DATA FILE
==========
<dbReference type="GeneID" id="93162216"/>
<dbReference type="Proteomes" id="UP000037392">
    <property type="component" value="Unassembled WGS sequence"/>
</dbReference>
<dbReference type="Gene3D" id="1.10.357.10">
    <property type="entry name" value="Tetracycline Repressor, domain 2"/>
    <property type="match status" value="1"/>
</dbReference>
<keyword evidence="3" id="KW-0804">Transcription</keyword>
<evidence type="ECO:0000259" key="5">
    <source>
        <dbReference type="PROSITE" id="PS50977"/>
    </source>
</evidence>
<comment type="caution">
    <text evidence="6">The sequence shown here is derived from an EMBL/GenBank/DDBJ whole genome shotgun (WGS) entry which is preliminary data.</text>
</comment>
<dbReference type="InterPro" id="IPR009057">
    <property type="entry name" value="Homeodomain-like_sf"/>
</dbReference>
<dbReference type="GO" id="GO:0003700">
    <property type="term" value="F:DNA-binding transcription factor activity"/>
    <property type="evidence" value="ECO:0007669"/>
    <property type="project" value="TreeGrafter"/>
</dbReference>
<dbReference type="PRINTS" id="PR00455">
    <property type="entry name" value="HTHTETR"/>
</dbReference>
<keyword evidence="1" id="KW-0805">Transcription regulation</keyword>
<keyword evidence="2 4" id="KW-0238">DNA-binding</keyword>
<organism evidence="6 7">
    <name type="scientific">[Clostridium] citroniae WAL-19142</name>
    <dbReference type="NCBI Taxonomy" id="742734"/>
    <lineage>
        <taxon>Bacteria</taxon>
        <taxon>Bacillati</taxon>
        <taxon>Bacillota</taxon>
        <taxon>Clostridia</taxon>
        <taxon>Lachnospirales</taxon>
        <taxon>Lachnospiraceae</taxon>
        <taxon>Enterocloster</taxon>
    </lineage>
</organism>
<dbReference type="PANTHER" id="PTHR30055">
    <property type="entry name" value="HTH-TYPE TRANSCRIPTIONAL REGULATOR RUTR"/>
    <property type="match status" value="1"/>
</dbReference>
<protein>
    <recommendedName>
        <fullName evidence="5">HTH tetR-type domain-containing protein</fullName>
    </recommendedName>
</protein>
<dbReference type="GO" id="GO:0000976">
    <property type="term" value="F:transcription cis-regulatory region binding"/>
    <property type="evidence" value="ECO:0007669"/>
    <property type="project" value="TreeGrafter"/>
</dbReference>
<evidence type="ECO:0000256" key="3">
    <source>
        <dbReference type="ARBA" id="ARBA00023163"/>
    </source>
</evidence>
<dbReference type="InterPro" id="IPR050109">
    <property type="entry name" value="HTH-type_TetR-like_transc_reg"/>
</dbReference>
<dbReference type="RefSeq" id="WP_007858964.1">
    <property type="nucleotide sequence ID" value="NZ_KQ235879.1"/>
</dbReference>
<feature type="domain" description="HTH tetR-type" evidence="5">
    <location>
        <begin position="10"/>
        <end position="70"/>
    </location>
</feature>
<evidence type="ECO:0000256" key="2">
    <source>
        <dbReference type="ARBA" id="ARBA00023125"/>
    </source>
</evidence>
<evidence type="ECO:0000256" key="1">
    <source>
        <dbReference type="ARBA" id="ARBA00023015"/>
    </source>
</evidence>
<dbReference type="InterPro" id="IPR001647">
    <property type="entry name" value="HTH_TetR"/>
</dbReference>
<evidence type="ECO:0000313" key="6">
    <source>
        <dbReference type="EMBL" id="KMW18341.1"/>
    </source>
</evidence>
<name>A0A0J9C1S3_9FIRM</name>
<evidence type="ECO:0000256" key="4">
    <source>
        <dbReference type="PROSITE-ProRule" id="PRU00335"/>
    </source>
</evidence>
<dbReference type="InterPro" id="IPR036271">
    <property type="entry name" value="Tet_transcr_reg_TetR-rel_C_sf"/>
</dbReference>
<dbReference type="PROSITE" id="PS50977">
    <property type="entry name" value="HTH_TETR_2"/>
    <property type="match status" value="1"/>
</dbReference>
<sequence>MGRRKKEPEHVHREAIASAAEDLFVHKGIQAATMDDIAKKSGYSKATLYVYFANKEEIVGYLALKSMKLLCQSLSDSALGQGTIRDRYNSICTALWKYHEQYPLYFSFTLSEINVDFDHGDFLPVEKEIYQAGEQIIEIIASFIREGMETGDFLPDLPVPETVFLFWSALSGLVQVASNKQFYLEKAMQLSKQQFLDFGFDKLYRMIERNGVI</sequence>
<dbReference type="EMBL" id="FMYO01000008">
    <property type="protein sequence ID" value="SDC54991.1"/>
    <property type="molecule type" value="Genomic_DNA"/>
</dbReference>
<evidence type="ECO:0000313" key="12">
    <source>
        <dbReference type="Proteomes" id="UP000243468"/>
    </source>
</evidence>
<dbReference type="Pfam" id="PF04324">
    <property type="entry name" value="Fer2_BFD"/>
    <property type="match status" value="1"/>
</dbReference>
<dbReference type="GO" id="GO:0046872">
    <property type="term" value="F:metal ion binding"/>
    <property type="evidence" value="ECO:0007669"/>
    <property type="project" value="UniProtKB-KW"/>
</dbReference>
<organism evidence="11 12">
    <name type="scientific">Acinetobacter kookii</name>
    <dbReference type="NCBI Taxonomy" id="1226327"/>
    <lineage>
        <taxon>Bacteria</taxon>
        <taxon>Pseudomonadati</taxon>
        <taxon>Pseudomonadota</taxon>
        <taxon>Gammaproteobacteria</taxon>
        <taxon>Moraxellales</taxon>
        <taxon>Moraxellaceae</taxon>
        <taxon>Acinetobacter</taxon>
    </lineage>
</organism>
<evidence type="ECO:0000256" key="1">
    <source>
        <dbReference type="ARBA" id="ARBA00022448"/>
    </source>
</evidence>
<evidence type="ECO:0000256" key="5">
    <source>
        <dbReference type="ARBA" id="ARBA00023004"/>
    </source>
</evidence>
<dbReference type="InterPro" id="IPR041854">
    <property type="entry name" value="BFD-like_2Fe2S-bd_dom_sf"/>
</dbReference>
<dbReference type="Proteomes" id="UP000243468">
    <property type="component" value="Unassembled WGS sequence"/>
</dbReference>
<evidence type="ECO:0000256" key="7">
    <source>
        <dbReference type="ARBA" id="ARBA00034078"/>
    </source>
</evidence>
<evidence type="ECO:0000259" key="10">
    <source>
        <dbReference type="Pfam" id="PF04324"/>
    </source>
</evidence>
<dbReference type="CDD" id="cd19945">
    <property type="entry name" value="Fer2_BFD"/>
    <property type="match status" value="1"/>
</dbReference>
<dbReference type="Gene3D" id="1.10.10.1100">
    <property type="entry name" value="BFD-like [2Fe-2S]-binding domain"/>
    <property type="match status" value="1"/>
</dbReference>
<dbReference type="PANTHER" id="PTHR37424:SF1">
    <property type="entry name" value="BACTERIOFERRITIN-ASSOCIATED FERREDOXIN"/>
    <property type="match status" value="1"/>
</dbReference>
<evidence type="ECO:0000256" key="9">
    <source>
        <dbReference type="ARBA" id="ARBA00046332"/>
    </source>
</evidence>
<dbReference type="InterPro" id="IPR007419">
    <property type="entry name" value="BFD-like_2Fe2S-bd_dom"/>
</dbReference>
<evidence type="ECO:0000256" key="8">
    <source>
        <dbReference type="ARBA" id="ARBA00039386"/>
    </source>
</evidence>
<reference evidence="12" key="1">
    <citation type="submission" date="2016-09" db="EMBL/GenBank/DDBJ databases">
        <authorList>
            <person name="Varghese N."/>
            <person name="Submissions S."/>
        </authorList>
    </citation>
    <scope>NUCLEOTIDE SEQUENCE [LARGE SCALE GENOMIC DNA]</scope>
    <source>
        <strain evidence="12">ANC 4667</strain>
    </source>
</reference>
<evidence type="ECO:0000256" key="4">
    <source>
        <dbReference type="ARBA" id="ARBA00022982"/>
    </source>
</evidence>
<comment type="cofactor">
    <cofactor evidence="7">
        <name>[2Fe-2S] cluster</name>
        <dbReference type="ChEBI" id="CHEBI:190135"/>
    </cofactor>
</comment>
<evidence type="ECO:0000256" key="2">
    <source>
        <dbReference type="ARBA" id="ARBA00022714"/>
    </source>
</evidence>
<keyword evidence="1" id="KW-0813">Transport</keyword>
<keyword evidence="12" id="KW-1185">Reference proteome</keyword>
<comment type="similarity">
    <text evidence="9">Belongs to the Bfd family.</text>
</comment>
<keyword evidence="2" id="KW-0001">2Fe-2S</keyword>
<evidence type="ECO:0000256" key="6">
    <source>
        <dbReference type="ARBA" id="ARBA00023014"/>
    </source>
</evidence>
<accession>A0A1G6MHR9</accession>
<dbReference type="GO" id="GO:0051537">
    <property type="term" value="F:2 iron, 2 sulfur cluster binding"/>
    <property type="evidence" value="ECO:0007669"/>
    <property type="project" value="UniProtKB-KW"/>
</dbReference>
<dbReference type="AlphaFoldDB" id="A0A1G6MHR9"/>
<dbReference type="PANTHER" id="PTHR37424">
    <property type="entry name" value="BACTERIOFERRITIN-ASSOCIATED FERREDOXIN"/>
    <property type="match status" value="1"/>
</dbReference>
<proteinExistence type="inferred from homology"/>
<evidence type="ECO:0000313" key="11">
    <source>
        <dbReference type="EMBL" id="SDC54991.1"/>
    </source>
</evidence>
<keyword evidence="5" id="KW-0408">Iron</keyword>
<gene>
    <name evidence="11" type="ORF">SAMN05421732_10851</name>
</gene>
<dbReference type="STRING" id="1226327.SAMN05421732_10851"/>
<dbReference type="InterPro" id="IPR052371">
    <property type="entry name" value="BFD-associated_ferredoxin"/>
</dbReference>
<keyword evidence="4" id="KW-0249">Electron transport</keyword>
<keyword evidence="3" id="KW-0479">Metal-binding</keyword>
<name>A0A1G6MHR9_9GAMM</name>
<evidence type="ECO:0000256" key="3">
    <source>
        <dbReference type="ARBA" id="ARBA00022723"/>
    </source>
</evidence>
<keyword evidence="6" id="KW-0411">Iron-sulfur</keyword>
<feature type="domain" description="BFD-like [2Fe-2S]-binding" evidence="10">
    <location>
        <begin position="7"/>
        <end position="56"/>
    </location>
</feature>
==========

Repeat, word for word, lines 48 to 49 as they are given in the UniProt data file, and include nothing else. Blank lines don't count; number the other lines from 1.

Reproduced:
<protein>
    <recommendedName>